MVVM Light and Caliburn.Micro basically do the same thing but they do it using opposing "philosophies of development" in MVVM.
MVVM Light is a "view first" approach. In this approach the ViewModel is instantiated in by the View. In MVVM Light this is done via something called the ViewModelLocator, a static class that binds a public property directly to the DataContext of the View.
Caliburn.Micro is a "viewmodel first" approach. Here you find that the viewmodel and view are created by an IOC mechanism that binds the two together. You navigate from viewmodel to viewmodel, with the views being generated in response to the navigation to a ViewModel.
They both have different features:
MVVM Light has a really nice messaging system for allowing view models to communicate with each other in a loosely-coupled way.
MVVM Light has a really simple mechanism for injecting design-time data into your views. Basically it swaps out your runtime services with design-time services that feed data to your viewmodels and, in turn your view. This makes design time data really easy to use.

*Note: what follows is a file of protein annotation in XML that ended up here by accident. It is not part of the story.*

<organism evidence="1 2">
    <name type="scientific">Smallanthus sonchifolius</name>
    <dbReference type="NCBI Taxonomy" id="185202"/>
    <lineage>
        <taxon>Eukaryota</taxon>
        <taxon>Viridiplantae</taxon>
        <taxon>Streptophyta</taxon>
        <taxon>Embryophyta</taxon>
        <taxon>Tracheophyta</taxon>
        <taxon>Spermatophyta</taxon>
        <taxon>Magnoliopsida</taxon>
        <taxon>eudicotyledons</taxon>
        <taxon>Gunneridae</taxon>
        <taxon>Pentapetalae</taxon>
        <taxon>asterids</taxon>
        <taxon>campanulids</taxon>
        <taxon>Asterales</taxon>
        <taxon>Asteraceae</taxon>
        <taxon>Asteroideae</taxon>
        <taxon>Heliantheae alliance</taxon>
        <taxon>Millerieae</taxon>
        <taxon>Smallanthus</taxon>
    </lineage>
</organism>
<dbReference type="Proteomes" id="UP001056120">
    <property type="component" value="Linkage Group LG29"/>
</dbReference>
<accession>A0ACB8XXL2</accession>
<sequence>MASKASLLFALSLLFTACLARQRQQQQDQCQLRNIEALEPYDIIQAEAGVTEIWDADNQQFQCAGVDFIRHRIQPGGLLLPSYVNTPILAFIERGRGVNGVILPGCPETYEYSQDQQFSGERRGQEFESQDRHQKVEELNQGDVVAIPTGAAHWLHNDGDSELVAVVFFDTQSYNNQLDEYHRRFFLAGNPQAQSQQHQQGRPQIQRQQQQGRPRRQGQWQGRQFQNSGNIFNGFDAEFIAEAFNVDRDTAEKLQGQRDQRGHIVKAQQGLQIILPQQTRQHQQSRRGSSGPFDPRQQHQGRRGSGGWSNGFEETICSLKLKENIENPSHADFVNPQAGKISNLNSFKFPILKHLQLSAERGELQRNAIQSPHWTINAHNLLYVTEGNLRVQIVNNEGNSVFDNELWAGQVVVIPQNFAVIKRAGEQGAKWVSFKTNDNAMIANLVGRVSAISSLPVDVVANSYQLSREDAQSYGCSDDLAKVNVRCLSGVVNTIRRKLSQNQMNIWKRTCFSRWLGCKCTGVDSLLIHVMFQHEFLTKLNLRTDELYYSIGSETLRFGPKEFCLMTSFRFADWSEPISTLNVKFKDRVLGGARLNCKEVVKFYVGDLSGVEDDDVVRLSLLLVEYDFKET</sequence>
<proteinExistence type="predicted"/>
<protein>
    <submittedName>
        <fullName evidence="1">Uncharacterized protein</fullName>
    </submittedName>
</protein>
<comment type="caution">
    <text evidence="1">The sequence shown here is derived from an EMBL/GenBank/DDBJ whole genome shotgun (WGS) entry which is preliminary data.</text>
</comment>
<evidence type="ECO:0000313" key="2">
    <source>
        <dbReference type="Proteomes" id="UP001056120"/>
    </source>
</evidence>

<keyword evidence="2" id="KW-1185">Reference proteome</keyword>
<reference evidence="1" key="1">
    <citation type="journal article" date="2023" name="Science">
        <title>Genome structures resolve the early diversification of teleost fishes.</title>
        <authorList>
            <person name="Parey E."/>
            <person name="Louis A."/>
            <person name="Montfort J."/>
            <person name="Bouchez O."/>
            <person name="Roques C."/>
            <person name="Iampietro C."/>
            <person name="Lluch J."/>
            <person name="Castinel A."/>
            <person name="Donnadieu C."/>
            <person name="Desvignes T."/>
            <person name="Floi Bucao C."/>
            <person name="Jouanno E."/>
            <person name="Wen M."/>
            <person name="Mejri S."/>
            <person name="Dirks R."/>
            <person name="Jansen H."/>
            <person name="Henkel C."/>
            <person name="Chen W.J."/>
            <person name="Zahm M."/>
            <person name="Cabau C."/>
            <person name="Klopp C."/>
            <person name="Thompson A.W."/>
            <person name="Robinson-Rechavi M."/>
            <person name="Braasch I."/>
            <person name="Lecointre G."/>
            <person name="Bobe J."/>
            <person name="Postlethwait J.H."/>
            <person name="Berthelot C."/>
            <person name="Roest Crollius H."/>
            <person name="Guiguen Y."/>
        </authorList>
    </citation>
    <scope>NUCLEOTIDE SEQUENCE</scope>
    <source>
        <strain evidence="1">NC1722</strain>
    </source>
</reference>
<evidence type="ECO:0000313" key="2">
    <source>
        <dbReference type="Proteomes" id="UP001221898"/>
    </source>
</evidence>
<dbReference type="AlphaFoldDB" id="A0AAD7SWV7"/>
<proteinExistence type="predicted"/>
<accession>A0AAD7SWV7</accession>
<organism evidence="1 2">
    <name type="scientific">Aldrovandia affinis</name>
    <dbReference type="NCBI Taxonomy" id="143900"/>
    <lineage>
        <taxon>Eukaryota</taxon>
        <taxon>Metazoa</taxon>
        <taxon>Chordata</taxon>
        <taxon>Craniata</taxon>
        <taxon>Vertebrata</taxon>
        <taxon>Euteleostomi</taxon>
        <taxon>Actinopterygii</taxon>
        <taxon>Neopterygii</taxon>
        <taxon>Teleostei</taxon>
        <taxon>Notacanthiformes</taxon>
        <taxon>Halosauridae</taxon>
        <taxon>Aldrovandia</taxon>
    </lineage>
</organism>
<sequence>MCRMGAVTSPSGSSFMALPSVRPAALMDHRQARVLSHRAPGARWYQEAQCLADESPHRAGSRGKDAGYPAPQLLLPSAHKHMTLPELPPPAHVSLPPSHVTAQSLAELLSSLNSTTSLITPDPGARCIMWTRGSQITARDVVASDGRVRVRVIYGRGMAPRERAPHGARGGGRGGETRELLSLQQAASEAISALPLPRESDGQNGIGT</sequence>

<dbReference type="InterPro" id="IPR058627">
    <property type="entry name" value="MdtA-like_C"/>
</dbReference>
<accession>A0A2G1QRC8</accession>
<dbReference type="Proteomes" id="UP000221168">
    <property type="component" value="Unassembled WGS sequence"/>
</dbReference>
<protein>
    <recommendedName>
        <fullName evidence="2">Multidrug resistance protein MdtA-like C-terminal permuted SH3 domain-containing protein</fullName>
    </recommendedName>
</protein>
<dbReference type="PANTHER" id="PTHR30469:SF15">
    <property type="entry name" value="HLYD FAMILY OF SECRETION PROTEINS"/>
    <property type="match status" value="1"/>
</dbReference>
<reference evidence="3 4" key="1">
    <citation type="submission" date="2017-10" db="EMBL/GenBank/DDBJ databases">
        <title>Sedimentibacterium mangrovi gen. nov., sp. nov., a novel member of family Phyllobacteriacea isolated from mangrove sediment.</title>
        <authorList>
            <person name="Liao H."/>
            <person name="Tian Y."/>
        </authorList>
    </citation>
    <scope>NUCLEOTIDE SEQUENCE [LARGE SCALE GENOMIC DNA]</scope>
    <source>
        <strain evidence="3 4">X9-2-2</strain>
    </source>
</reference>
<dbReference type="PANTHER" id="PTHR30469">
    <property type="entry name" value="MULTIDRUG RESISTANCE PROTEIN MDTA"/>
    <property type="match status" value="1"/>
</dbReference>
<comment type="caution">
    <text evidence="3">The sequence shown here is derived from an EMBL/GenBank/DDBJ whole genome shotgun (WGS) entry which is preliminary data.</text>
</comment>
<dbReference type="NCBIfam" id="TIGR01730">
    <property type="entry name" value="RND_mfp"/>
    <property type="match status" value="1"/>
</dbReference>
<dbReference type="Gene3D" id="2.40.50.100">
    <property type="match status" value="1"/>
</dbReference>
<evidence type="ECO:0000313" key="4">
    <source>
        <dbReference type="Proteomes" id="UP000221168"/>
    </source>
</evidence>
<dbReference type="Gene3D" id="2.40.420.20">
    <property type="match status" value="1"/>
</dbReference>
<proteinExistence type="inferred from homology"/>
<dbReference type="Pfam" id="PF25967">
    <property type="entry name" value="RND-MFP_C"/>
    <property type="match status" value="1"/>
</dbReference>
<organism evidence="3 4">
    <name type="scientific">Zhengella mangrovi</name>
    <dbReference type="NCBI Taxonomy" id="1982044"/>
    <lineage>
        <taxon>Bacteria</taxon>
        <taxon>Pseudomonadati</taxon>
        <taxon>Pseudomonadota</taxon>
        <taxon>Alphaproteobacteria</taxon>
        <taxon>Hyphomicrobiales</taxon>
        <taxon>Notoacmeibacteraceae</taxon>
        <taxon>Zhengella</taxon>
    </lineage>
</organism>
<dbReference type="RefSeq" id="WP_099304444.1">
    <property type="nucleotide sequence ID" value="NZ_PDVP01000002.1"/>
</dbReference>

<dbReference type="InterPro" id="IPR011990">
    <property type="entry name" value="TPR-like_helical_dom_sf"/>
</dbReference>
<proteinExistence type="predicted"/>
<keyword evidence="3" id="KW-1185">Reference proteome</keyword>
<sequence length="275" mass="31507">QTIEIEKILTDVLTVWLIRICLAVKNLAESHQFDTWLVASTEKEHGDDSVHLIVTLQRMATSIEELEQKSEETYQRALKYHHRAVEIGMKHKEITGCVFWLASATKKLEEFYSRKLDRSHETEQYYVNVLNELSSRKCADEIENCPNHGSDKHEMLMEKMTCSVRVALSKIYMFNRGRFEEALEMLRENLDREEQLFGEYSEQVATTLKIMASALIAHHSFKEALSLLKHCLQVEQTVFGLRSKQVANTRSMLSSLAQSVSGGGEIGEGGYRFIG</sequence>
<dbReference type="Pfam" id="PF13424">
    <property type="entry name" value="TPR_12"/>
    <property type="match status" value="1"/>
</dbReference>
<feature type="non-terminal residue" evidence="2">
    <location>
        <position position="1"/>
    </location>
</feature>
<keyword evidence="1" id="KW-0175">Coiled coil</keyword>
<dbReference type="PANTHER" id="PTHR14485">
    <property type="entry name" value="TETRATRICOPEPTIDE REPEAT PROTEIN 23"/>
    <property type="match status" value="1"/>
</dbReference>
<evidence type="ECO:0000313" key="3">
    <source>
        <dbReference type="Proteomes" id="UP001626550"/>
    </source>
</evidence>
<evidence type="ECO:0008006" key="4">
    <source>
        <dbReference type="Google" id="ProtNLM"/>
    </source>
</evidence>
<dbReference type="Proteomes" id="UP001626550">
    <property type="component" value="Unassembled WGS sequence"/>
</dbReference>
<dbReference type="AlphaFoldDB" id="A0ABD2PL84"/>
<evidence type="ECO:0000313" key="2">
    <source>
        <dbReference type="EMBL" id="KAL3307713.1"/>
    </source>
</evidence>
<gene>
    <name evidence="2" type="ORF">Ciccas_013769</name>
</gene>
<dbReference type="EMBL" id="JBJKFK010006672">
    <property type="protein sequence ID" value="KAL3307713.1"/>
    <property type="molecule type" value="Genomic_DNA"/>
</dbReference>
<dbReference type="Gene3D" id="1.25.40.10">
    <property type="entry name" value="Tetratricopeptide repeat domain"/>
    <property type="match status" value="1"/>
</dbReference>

Caliburn.Micro has an amazing data-binding setup, where it handles most of your databinding scaffolding for you. Basically, it maps the names of methods and properties to the names of controls in the view and autowires them. This saves lots of code and is a really, really nice feature.
Caliburn.Micro uses a "Convention over Configuration" mechanism to map views to viewmodels. MainView maps to MainViewModel, etc. This means you've got no configuration, you just need to make sure that you've got your naming conventions sorted out.
I've used both frameworks (Caliburn.Micro for WP7 and MVVM Light for Windows 8 Store Apps) and like them both for different reasons. MVVM Light is easier to start using but Caliburn.Micro is probably more powerful. I've found them both more than adequate for writing moderately complex applications quickly.